Momofuku (Las Vegas). David Chang’s tarnished halo
I have read about chef David Chang, watched him on TV, made his recipes, and even subscribed to his short-lived culinary magazine. I am a fan. I like his food philosophy, the way he geeks out in the food lab, and honors other chefs and food cultures. But until recently, I’d never eaten in one of his restaurants.
Momofuku in Las Vegas is undeniably impressive. The moment you transition from the sparkly interior of the Cosmopolitan, into the dimly-lit dining room of Momofuku, your experience has begun. An exposed kitchen glows brightly in the dark space. Floor to ceiling windows frame the tall buildings and strobing lights of the Vegas Strip.
From the time we were seated, our server was well informed and personable. Service was brisk. in consultation with our server, I ordered sake, oysters with smoked trout roe, Pork Belly Buns, shishito peppers, sweet and sour long beans, and Chang’s famed whole roasted Branzino served over crispy rice and dressed in a “fresh” kimchi.
I was thrilled with the first three picks but to be fair, oysters and shishito peppers rely heavily on their own merits, requiring only the slightest enhancement. The chewy, flavor-rich pork belly swaddled in a cloud of steamed dough reflected the Chang I came to see. But, sadly, that is where the love affair ended.
The long beans were drenched in thick, cloying sauce. But most deflating was the Branzino. Although the fish itself was perfectly cooked, the “kimchi” element offered a mere whisper of flavor—primarily hints of raw cabbage and carrot. There was no acid, no fermentation, no punch. Subtle citrus tones of ponzu seeped into the crispy rice imparting the occasional faint zing. But, overall, the dish was a flavor void in a menu laden with umami-rich options. I suffered deep selection regret that only grew worse as I considered the $80 that I spent on bland fish over rice.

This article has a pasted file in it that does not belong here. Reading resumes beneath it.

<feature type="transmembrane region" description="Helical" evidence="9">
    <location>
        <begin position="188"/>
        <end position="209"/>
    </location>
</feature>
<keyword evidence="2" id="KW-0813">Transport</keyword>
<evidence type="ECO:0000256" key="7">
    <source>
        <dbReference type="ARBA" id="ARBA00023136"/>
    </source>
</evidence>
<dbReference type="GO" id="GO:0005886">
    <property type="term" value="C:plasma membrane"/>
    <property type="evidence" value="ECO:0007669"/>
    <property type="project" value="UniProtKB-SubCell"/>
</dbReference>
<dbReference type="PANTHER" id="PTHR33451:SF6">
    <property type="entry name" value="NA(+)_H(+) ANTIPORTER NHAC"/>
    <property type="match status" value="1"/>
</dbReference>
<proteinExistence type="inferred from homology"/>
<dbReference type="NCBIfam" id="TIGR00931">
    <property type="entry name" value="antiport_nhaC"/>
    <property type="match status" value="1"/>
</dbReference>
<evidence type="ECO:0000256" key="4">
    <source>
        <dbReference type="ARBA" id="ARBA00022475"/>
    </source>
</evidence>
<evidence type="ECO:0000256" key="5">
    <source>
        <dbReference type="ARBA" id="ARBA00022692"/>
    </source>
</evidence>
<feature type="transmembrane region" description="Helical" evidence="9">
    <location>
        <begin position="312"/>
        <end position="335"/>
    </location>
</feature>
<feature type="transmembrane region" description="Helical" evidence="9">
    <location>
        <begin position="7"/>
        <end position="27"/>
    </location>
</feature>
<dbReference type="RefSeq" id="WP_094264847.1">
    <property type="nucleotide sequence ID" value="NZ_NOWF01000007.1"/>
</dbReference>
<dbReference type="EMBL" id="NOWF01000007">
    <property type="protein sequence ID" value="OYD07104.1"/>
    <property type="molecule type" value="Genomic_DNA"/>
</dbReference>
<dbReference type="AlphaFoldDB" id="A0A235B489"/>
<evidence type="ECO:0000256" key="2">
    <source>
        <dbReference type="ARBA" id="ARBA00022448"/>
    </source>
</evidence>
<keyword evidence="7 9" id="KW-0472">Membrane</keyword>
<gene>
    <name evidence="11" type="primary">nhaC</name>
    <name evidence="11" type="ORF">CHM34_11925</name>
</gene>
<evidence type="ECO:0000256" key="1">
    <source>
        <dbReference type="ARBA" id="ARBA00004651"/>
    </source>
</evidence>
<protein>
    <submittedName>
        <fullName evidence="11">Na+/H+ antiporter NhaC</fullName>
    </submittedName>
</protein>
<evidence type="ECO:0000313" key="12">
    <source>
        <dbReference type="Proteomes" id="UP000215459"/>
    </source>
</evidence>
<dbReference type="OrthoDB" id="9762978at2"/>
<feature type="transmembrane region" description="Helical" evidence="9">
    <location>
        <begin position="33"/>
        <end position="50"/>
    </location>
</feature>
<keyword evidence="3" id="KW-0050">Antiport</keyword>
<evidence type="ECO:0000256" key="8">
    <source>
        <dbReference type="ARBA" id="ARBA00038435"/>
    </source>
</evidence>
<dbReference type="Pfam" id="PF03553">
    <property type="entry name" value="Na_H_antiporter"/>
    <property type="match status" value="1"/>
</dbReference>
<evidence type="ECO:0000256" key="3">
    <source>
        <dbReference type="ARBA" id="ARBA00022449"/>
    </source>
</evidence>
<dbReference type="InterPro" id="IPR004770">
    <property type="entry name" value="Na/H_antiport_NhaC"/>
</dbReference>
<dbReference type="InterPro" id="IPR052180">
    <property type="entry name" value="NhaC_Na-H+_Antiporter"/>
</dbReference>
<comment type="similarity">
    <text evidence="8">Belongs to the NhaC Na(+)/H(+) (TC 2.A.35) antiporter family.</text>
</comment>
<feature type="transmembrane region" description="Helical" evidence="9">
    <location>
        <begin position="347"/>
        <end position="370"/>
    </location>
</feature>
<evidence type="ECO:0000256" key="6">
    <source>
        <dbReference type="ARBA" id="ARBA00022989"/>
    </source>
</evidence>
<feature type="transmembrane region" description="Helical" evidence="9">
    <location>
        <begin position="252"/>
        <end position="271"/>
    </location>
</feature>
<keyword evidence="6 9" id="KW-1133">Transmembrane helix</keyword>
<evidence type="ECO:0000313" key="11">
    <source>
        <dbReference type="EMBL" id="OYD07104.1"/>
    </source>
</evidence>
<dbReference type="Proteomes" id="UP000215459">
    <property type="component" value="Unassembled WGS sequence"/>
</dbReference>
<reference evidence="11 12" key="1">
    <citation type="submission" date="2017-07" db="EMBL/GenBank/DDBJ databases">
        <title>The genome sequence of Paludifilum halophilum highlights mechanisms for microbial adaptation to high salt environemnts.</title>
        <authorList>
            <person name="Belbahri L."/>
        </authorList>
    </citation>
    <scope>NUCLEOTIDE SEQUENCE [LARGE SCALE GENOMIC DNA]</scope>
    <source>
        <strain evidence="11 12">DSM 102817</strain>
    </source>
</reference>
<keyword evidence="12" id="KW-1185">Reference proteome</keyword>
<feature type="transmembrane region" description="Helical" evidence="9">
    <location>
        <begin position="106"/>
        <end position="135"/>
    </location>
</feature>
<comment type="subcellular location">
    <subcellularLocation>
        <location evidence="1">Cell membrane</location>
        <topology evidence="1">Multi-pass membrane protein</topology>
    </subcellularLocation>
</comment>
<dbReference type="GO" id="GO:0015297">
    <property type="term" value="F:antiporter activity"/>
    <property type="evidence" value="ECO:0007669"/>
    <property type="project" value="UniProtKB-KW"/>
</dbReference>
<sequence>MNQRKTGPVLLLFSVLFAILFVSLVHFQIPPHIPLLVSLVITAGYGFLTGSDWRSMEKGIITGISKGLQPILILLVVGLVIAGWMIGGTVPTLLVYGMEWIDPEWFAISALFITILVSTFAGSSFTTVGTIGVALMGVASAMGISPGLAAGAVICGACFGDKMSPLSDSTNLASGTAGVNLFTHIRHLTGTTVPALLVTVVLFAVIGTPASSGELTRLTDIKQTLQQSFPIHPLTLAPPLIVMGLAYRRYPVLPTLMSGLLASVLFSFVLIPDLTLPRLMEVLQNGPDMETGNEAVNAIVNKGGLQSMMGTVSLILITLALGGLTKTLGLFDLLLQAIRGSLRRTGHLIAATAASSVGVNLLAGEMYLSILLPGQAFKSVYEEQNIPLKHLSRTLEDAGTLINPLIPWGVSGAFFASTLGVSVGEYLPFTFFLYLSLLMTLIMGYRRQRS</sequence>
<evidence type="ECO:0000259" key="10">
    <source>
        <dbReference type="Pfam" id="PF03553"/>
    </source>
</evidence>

Chef Chang will never know of my ordering remorse, nor that his signature dish was a dud that tarnished his halo. I want to believe that the shortcomings were kitchen error and that Chang would have prevented the low points in my meal if he had been there. But given the rarity with which he is present in each of his 13 establishments, lack of supervision is the rule, not the exception. I admit that for some chefs I set a high bar. But having seen so many talented individuals soar above my high hopes, it was doubly disappointing for Chang’s Momofuku to fall flat.
The Cosmopolitan of Las Vegas; Level 2, Boulevard Tower; 3708 Las Vegas Boulevard South; Las Vegas, NV 89109 ; Estados Unidos
Jamie Kelly is an American marketing professional turned gastronaut. She is eating her way through a full-spectrum exploration of food culture in Spanish-speaking lands across the globe, and staging ambitious re-enactments in her own kitchen. To follow along on the expedition, like Jamie’s Facebook page and watch for her new blog, www.gastro-curious.com, coming in summer 2019.